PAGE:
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Reviews of "Detection of Salmonella Typhi and blaCTX-M Genes in Drinking Water, Wastewater, and Environmental Biofilms in Sindh Province, Pakistan"

Reviewers: C Oh (University of Florida) | 📒📒📒 ◻️◻️ • Y Guo (Cranfield University) | 📗📗📗📗◻️

Published onMay 23, 2024
Reviews of "Detection of Salmonella Typhi and blaCTX-M Genes in Drinking Water, Wastewater, and Environmental Biofilms in Sindh Province, Pakistan"
key-enterThis Pub is a Review of
Detection of Salmonella Typhi and blaCTX-M Genes in Drinking Water, Wastewater, and Environmental Biofilms in Sindh Province, Pakistan
Detection of Salmonella Typhi and blaCTX-M Genes in Drinking Water, Wastewater, and Environmental Biofilms in Sindh Province, Pakistan
Description

Abstract Typhoid fever poses a significant public health risk, particularly in low- and middle-income countries where access to clean water and improved sanitation may be limited. In Pakistan, this risk is especially serious given the emergence of an extensively drug-resistant (XDR) Salmonella Typhi strain, a strain attributed to S. Typhi acquisition of the blaCTX-M-15 gene. The now-dominant XDR S. Typhi strain, non-XDR S. Typhi, and blaCTX-M genes are readily disseminated via drinking water and wastewater in Pakistan and may also be present in biofilms associated with these environmental sources. This study investigates the presence of S. Typhi and blaCTX-M genes within these environmental compartments. Drinking water (n=35) or wastewater samples (n=35) and samples of their associated biofilms were collected from Karachi and Hyderabad, Pakistan. Samples were tested by PCR for S. Typhi and blaCTX-M group 1 genes as a proxy for blaCTX-M-15. Heterotrophic plate counts (HPC) were conducted to assess microbial load. S. Typhi was detected by PCR in one bulk wastewater sample and one drinking water biofilm. BlaCTX-M group 1 genes were detected in all sample types and were detected more frequently in bulk wastewater (n=13/35) than in drinking water (n=2/35) and more frequently overall in biofilm samples (n=22/70) versus bulk water (n=15/70). Detection of blaCTX-M in biofilm was not significantly associated with detection in the associated bulk water sample. This study marks the first detection of S. Typhi in drinking water biofilms and the first report of blaCTX-M genes in environmental biofilms in Pakistan. Environmental biofilms, particularly in drinking water systems, may serve as reservoirs for human exposure to S. Typhi and drug resistance genes. This study underscores the importance of expanding surveillance strategies to include biofilm sampling, providing valuable insights into pathogen dissemination in water systems, and informing targeted public health interventions to prevent waterborne diseases.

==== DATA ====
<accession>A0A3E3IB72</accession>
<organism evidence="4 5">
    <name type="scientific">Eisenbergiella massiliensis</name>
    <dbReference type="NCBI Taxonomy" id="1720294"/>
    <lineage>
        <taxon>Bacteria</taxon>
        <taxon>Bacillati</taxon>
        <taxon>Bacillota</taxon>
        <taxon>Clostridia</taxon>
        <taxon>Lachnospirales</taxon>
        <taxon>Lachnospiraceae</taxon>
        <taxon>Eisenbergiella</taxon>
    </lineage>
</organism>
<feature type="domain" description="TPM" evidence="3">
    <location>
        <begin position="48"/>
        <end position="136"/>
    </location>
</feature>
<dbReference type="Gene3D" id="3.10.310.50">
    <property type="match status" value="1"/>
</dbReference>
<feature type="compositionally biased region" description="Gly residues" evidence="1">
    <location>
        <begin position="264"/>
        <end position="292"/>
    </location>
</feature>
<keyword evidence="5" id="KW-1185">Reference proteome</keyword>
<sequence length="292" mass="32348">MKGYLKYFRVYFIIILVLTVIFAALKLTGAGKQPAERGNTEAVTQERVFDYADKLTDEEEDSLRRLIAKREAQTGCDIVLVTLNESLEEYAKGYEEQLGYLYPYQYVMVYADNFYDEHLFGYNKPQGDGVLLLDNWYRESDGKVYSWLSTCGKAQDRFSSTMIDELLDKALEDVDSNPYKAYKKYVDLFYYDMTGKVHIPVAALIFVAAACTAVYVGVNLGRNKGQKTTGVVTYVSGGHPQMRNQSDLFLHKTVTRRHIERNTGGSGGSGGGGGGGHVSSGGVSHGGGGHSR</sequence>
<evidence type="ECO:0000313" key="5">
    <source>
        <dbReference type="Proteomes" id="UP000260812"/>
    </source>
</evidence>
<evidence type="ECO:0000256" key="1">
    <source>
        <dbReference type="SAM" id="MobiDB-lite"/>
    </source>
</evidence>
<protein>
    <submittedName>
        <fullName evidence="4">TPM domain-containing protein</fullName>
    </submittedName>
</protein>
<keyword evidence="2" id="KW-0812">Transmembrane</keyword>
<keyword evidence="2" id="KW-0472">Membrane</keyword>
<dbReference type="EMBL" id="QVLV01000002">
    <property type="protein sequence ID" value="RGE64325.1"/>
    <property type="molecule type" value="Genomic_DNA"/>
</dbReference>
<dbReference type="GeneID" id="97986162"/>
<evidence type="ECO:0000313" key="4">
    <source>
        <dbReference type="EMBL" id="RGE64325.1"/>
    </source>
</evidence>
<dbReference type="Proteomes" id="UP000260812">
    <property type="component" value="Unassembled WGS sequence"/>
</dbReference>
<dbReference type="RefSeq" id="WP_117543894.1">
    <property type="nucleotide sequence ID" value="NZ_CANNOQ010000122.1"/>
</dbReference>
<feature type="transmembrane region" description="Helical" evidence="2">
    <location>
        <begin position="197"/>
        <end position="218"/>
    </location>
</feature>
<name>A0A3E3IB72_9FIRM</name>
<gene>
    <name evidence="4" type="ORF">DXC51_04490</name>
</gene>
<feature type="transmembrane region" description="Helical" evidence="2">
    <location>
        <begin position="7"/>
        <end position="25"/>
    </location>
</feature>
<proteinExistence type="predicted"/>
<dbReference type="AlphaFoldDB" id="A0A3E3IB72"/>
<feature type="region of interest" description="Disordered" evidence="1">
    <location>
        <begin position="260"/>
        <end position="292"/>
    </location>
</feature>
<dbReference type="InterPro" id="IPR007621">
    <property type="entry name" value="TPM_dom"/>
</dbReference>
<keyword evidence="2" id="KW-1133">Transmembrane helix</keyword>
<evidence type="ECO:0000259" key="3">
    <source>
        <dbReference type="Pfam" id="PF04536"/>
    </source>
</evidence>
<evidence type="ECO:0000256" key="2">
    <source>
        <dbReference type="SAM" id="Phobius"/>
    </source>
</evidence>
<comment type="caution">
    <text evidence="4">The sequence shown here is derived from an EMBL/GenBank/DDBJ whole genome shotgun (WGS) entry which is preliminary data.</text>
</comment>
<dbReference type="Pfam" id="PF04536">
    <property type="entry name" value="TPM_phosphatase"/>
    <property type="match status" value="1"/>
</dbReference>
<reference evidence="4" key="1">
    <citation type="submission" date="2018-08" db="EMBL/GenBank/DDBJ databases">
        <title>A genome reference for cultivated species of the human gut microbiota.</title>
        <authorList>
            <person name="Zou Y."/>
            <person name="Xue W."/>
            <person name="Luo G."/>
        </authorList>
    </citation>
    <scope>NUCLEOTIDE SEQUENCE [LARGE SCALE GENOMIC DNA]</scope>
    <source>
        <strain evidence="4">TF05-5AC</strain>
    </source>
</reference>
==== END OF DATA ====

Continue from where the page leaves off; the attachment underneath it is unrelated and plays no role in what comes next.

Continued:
To read the original manuscript, click the link above.

Summary of Reviews: This preprint investigates if microbial pollutants like S. Typhi can be detected in drinking water, wastewater, or their associated biofilms. This study makes the case for expanding water surveillance strategies to include biofilm sampling to provide more insights into pathogen dissemination in water systems. Overall, both the reviewers find that this study builds on previous work on the role of biofilm as a pathogen reservoir in urban water systems. However, they expressed concerns about the strength of evidence to support its claims, particularly lack of experimental data results, discussion of limitations and relevant literature to contextualize the findings.

Reviewer 1 (Chamteut O…) | 📒📒📒 ◻️◻️

Reviewer 2 (Ying G…) | 📗📗📗📗◻️

RR:C19 Strength of Evidence Scale Key

📕 ◻️◻️◻️◻️ = Misleading

📙📙 ◻️◻️◻️ = Not Informative

📒📒📒 ◻️◻️ = Potentially Informative

📗📗📗📗◻️ = Reliable

📘📘📘📘📘 = Strong

To read the reviews, click the links below. 

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